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Dele Momodu’s lion tribe of journalists

Mike Awoyinfa

Fellow Nigerians, permit me to celebrate today one of our own: the man recently “ordained” bishop and of whom Pastor Tunde Bakare of the Latter Rain Assembly declares: “He is one of the few men I read every weekend when he writes at the back of Thisday. I read him because he is practical, he is pragmatic and what he writes makes sense to me. Him and a few others I call pen prophets because they write and foretell the future. God is not limited to church sanctuary. He has his people everywhere. So I want Bishop Dele Momodu to say something.”

I was in my hospital bed recuperating from surgery when Dele Momodu launched three books at a go, a two-volume compilation of his columns and a book titled Fighting Lions—The Untold Story of Dele Momodu’s Presidential Campaign written by Ohimai Godwin Amaize, the young campaign manager (at 26) of Momodu’s political adventure. I really missed the book launch because I had been encouraging Dele to take his journalistic game one step higher by writing books. It was the same way I encouraged him in 1989 to join the Weekend Concord team from African Concord magazine to start an exciting, trailblazing Saturday newspaper. And when my late friend MEE Mofe-Damijo approached me, wanting Dele as the editor of her Classique magazine, I encouraged him to go, as painful as it was, because losing Dele Momodu is like losing a Messi or a Ronaldo. It was Dele Momodu who even reminded me the other day that I even drove him to MEE’s office where he was appointed editor with alacrity.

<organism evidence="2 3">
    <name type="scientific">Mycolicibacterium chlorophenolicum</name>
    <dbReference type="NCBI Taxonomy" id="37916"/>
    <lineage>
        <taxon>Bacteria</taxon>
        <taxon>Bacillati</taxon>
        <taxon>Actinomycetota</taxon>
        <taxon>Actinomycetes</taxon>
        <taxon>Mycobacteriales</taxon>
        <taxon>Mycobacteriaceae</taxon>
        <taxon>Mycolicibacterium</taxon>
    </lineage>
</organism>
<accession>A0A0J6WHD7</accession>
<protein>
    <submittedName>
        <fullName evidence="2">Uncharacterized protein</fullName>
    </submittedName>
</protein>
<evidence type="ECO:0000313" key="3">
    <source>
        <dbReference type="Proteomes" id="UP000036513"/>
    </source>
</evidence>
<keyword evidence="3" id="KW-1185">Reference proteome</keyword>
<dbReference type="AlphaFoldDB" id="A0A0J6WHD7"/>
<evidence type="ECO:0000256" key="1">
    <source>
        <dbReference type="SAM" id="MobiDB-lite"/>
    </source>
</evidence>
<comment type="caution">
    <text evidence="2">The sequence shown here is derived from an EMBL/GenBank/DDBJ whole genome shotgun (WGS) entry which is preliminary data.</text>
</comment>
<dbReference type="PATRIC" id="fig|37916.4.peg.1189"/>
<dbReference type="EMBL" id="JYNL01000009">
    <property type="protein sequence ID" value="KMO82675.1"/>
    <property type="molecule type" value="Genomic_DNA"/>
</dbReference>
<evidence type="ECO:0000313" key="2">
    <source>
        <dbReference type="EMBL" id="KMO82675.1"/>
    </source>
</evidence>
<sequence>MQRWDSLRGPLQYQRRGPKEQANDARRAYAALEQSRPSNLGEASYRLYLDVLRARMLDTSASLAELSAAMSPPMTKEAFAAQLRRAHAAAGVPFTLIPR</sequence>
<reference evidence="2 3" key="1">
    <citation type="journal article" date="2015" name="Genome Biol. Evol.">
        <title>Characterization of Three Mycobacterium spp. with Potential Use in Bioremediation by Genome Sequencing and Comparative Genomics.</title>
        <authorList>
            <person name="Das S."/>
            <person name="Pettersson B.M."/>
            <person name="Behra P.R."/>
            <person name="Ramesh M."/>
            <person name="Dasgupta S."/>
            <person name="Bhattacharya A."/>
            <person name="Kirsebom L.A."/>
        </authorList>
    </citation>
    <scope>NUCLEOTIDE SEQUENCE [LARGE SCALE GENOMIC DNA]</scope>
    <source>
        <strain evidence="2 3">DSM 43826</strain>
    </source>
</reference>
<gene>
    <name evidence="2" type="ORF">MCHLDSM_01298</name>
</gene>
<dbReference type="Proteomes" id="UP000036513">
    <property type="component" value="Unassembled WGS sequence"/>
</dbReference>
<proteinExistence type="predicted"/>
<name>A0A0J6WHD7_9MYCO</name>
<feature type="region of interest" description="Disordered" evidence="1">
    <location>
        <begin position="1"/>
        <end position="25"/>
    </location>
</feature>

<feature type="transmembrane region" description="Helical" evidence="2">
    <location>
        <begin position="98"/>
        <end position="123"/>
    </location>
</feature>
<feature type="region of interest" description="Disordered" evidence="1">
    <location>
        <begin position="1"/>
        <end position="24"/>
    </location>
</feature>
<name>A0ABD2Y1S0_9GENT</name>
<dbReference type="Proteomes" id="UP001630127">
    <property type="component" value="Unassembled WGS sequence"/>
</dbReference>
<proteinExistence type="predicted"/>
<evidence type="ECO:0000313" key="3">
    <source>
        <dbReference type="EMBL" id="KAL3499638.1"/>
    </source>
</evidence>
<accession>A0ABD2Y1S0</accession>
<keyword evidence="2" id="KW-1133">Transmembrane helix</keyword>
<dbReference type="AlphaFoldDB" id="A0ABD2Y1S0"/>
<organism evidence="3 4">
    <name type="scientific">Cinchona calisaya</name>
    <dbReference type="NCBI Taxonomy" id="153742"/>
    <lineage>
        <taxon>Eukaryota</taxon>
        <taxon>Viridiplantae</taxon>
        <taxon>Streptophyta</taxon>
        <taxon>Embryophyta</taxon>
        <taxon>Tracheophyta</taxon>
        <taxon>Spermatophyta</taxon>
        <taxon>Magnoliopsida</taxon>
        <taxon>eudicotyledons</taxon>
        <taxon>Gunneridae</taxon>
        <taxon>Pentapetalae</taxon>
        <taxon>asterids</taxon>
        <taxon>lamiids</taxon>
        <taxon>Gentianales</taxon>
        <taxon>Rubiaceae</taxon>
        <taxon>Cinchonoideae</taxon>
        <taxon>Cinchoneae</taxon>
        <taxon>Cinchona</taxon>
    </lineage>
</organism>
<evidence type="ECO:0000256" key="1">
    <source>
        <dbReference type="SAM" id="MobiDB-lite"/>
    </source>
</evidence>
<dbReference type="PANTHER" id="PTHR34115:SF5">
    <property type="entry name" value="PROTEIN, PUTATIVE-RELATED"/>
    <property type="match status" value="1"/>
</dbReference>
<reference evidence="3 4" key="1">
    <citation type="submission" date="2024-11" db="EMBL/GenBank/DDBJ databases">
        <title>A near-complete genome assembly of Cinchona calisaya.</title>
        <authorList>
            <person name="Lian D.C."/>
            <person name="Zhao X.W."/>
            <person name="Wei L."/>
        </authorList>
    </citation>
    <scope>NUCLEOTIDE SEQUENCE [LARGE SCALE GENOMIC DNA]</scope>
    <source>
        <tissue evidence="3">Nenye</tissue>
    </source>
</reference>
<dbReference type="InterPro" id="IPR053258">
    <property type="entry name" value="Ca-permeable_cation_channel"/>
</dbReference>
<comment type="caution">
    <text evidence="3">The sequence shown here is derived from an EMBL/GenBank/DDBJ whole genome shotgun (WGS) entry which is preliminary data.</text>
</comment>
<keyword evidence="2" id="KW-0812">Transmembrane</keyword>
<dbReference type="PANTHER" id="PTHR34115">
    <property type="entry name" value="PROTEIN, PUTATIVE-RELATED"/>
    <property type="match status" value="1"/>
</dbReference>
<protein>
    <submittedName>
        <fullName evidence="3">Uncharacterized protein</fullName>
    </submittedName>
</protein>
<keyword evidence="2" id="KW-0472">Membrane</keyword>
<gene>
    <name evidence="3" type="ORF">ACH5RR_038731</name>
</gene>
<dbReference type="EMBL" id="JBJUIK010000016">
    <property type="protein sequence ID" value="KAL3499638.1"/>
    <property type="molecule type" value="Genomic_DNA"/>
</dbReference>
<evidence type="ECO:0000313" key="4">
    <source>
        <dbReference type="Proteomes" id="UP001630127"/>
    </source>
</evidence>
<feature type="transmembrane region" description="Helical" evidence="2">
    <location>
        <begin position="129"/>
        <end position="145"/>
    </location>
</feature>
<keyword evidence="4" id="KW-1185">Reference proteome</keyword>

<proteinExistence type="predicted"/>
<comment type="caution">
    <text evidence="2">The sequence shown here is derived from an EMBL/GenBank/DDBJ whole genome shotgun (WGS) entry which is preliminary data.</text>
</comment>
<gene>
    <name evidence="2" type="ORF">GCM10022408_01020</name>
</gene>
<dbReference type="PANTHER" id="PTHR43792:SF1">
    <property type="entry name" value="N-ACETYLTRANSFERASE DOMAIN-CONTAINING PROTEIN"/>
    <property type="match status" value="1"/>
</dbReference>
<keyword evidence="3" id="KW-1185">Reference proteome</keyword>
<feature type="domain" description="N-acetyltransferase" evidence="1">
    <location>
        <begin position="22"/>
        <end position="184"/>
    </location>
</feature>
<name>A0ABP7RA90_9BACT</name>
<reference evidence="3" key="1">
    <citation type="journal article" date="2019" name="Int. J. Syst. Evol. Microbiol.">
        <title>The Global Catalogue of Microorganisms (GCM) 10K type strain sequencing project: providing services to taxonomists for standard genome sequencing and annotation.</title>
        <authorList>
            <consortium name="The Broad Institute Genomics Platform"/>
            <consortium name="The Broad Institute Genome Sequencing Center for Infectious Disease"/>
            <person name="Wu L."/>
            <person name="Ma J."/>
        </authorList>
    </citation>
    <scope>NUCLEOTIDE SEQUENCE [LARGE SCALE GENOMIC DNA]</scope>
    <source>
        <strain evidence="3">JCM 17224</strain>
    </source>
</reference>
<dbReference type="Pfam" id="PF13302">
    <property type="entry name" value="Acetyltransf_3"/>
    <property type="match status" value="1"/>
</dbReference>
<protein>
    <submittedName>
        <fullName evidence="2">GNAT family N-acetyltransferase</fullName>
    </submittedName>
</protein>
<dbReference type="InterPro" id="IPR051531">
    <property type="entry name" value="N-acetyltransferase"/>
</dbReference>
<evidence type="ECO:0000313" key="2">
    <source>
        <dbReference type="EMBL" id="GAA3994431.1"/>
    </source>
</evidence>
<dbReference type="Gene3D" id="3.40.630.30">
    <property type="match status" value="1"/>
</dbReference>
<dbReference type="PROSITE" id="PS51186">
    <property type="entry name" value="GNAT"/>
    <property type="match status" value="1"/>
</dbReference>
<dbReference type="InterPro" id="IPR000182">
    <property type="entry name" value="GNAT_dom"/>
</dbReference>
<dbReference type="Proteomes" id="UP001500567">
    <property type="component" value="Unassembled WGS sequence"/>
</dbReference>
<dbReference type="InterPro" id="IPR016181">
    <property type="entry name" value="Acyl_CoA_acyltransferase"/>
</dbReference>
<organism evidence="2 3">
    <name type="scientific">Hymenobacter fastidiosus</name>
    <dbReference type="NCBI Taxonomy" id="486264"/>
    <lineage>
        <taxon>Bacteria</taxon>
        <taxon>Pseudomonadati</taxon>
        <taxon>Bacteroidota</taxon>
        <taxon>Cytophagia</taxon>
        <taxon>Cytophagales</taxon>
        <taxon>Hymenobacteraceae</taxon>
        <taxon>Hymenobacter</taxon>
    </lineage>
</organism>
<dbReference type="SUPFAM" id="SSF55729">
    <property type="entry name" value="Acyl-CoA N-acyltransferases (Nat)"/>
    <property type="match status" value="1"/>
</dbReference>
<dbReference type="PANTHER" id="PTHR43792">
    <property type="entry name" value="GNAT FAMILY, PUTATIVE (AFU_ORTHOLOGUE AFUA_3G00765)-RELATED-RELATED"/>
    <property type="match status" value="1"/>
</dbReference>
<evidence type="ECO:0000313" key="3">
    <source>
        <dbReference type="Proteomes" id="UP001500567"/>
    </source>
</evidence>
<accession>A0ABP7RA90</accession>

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Since I couldn’t make the book launch, I requested for the books and wassohappytoreceivethem. Ofthe three books, the one that immediately aroused my curiosity was FIGHTING LIONS. I was wondering: Who are the lions? How do you fight lions? I read the foreword by Dr. Doyin Abiola, the visionary woman who saw something special and took the risk in appointing me editor, then gave me the freedom to create a brand new newspaper from the scratch. From Dr. Abiola’s foreword I saw this book as a manual for everyone who wants to be a campaign manager or wants to understand how to navigate the stormy waters of Nigerian politics.

“Just occasionally, you read something that stops you in your tracks. It startles, it provokes. This is one such book,” Dr. Abiola wrote. By the time I started reading the 120-page book, I found myself hooked. I was looking for lions in the book. Coincidentally, I received an amazing video of a tribe of lions lying on the highway and stopping traffic. (You can find the “Spectacular New Lion Road Block” video on YouTube.)

Confronted with lions on his political path, the author of FIGHTING LIONS Ohimai Amaize asked a barrage of questions: “Why did I choose to support a candidate who many thought did not stand a chance of winning? How did we manage to run the whole race from declaration, through the party primaries to Election Day, despite the odds? What was our experience with money politics? Did Candidate Momodu appear on the scene ahead of his time? Were there any chances of ever winning that election? Was our campaign team just a bunch of overly ambitious guys or a team of believers inspired by the audacity of hope?”